Zach Robinson
 

i think it's a great idea, but I would wait until the routing api goes live
(waiting on consul stability) and use that tooling to create something
re-usable. I think the job for that could have some sort of health checky
thing where it would run a script with an agreed upon name to decide when
to register/unregister.

-Zach

On Tue, Sep 8, 2015 at 12:53 PM, Amit Gupta <agupta(a)pivotal.io> wrote:

Hi all,

Several components within cf-release, as well as many jobs in different
releases, register a route with the gorouter:

- *doppler* registers the "doppler" and "loggregator" routes
- the *hm9000* API server registers the "hm9000" route
- *UAA* registers "uaa", "*.uaa", "login", and "*.login" routes
- *CC* registers the "api" route
- Many *service brokers* also register a route.

All these components register their routes in different ways. They also
all use the existing NATS flow, and will all need to switch their
implementations to use the routing API once that goes live and we start to
phase out NATS.

We have been working on extracting a route-registrar job which can be
colocated with other jobs and register routes on their behalf. Currently
it naively just always advertises the configured routes, and relies on the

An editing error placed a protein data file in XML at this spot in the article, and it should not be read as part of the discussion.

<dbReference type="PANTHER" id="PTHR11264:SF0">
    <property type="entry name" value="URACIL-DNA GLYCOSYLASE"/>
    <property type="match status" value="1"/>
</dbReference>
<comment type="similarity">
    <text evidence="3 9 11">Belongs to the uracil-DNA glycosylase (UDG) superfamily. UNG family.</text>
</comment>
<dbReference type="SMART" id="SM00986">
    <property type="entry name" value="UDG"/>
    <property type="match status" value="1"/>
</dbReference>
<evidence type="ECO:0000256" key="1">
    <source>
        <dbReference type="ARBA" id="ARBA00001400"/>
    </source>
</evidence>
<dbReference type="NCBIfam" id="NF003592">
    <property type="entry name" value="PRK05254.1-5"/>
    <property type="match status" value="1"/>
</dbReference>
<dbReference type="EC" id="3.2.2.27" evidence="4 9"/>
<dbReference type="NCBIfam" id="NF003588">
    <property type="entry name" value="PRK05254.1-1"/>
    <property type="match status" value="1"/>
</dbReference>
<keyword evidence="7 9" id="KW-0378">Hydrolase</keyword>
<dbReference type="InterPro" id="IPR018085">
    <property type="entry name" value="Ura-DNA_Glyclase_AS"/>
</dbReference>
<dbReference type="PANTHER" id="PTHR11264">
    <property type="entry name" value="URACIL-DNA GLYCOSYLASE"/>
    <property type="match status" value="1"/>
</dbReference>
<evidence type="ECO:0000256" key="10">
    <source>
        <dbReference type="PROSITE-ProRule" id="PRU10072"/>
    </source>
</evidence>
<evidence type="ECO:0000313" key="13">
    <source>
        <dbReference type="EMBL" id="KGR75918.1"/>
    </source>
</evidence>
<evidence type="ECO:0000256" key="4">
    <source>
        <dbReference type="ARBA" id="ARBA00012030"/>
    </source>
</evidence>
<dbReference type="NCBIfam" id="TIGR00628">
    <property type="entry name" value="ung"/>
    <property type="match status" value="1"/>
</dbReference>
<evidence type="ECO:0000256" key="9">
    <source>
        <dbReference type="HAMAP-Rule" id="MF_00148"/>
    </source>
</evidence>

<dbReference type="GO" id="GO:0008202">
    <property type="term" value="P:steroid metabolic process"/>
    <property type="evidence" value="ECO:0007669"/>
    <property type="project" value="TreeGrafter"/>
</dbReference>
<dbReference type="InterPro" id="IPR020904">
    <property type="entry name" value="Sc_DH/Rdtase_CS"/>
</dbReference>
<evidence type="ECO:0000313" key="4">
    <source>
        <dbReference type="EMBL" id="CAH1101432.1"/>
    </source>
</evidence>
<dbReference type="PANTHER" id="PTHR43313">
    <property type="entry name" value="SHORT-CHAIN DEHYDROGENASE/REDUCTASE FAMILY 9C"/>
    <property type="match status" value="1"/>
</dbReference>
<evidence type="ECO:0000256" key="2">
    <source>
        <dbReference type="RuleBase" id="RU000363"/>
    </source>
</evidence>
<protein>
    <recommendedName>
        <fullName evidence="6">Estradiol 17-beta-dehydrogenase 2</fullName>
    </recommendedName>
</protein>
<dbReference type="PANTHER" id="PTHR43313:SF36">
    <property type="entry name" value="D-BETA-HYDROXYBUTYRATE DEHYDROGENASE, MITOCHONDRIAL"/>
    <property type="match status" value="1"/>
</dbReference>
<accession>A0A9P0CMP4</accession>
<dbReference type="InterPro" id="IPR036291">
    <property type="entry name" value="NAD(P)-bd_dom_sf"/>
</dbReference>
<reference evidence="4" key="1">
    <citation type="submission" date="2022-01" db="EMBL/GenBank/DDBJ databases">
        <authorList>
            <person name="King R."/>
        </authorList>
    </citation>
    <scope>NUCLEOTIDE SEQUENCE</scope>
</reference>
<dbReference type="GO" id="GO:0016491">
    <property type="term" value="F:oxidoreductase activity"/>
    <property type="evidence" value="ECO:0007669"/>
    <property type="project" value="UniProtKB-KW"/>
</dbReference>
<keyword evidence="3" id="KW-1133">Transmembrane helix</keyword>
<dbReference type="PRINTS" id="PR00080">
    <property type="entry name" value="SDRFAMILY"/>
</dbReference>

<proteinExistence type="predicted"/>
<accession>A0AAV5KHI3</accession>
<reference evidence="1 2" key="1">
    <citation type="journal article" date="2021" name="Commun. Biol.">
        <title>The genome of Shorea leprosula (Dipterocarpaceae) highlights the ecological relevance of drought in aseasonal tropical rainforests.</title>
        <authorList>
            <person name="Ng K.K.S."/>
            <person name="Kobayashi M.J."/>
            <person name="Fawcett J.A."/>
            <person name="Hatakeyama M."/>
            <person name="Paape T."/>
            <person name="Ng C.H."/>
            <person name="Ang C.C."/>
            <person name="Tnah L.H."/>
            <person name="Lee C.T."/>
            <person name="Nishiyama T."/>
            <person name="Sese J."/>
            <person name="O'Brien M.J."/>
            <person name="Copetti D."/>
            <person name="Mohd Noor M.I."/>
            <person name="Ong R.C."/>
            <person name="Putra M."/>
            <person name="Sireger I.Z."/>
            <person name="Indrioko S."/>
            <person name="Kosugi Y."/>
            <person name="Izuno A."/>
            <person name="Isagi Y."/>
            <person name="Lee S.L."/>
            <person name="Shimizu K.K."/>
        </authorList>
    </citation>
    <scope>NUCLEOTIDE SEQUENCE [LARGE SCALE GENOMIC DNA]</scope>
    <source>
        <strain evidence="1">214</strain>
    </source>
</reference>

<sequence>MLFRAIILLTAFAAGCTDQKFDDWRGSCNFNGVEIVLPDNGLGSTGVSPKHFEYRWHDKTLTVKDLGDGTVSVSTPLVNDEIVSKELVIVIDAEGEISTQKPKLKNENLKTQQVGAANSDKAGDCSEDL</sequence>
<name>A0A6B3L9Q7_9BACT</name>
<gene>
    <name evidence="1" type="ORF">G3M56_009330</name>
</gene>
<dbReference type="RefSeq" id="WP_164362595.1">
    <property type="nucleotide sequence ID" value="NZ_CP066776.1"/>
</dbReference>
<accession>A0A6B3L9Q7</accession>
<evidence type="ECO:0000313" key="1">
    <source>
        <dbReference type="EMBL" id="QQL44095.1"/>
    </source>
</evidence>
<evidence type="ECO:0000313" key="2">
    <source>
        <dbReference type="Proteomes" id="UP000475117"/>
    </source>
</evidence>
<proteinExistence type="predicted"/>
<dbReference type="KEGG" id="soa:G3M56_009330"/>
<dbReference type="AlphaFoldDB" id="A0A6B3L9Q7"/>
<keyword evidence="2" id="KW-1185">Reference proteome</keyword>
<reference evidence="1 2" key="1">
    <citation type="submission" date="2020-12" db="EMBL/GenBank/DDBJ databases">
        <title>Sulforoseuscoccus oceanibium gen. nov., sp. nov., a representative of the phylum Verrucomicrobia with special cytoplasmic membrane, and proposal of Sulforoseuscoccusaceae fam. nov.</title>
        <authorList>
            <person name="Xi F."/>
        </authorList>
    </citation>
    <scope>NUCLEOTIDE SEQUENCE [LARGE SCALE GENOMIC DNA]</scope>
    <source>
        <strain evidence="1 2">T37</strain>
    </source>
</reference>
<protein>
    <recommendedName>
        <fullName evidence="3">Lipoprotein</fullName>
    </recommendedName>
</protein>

gorouter's behaviour around knowing not to route requests to addresses that
aren't currently up.

One might require more sophisticated logic than this, however. For
example, a server may be "up" and theoretically capable of handling
requests, but not actually ready yet. Perhaps the router-registrar should
have some contract with its colocated jobs where those jobs can define a
health check script, and the route-registrar will only update the route
registration if the check succeeds.

Another requirement may exist around shutdown behaviour. Jobs may only
want to stop having its routes registered at a certain point in its drain
lifecycle.

*We would like feedback* from anyone maintaining a job or release that
does some sort of route registration to gather requirements that would be
desired of a generic route-registration component.

Thanks,
Amit, CF OSS Release Integration team


Re: [p1-data-services] feedback request: extracting a common route-registrar job

Jens Deppe <jdeppe@...>
 

The GemFire service registers HA routes to our dashboard(s). For this to
work correctly and have the gorouter honor session stickiness I submitted
this pull request to natbeat:
https://github.com/cloudfoundry-incubator/natbeat/pull/5. The essence of
the fix is:

For a HA backend service (such as a dashboard) I need to have requests be
sticky. To enable this I need to set the private_instance_id in the